The DNS tunnel: the channel for data leakage
Without the DNS service, surfing the Internet would simply be impossible, as it acts as an intermediary to facilitate and enable surfing. However, malware attacks take advantage of the flexibility of the channel to carry out exfiltration and data theft operations. The present article presents the fact with a detailed explanation.
What is DNS?
In order to access a website, under normal circumstances, you need to know the IP address of the server on which it is hosted, something however impossible for humans to keep track of. More information on the link https://www.tips-of-the-day.com/. Indeed, the DNS plays the role of intermediary or mediator in order to convert the domain name entered by the user into an IP address. As this step is important for accessing the site, companies leave their firewalls open to allow the result of the page to be automatically forwarded to the user. And that's exactly where malware comes in to grab a big pile of data.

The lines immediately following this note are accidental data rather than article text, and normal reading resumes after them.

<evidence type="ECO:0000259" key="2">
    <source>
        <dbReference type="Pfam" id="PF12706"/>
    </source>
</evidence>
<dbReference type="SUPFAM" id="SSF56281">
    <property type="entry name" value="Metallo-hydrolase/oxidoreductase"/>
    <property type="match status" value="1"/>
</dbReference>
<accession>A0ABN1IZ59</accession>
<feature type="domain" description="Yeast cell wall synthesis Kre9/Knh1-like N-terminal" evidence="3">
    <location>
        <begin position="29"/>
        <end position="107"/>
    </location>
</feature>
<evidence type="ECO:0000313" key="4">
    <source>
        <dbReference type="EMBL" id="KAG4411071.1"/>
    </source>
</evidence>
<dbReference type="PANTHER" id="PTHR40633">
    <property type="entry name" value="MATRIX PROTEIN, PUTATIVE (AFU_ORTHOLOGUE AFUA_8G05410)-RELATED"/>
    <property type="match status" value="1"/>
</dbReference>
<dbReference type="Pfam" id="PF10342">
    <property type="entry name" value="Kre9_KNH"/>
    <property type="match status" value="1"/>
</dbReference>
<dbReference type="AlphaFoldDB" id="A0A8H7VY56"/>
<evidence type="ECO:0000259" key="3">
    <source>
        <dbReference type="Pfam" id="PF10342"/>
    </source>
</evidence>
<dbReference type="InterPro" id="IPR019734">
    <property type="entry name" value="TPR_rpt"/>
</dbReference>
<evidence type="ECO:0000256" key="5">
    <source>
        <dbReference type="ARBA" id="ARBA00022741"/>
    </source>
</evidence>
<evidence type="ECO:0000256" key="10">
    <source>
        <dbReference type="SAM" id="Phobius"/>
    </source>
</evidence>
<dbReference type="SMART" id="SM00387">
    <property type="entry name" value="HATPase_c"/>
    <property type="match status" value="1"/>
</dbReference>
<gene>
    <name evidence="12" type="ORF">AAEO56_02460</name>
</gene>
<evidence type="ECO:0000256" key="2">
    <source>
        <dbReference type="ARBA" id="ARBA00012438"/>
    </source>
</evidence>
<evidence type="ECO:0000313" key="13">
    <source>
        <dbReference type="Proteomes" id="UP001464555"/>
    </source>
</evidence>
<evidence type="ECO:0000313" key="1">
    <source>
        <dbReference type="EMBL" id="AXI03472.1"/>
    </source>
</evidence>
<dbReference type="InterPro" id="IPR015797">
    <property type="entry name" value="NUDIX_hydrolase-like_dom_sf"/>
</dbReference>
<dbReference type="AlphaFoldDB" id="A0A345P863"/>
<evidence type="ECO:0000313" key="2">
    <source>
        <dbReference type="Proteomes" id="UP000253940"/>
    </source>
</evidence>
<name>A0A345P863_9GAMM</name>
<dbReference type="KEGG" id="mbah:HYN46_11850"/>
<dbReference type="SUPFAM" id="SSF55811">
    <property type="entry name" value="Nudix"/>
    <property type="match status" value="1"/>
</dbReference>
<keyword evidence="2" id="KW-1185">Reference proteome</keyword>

How does DNS tunneling work?
The operation is done in two distinct directions and it is right in the middle of both that the malware is put in order to do all the information gathering. Thus, the DNS tunnel uses DNS queries to create a neat line of commands and controls for the benefit of the malware. The incoming DNS traffic sends the command protocols to the malware while the outgoing one can now easily retrieve the data and send it to the malware builder who will use it for his own purposes. The DNS tunnel is therefore the channel for the transfer of a large amount of information that is supposed to be secret because of its organised architecture.
Protecting yourself from DNS tunnel attacks
To achieve this, a highly reinforced system specialised in preventing all types of threats is needed to stop and interrupt data exfiltration operations. Thus, a next-generation, state-of-the-art firewall is perfect for fighting this type of war to victory.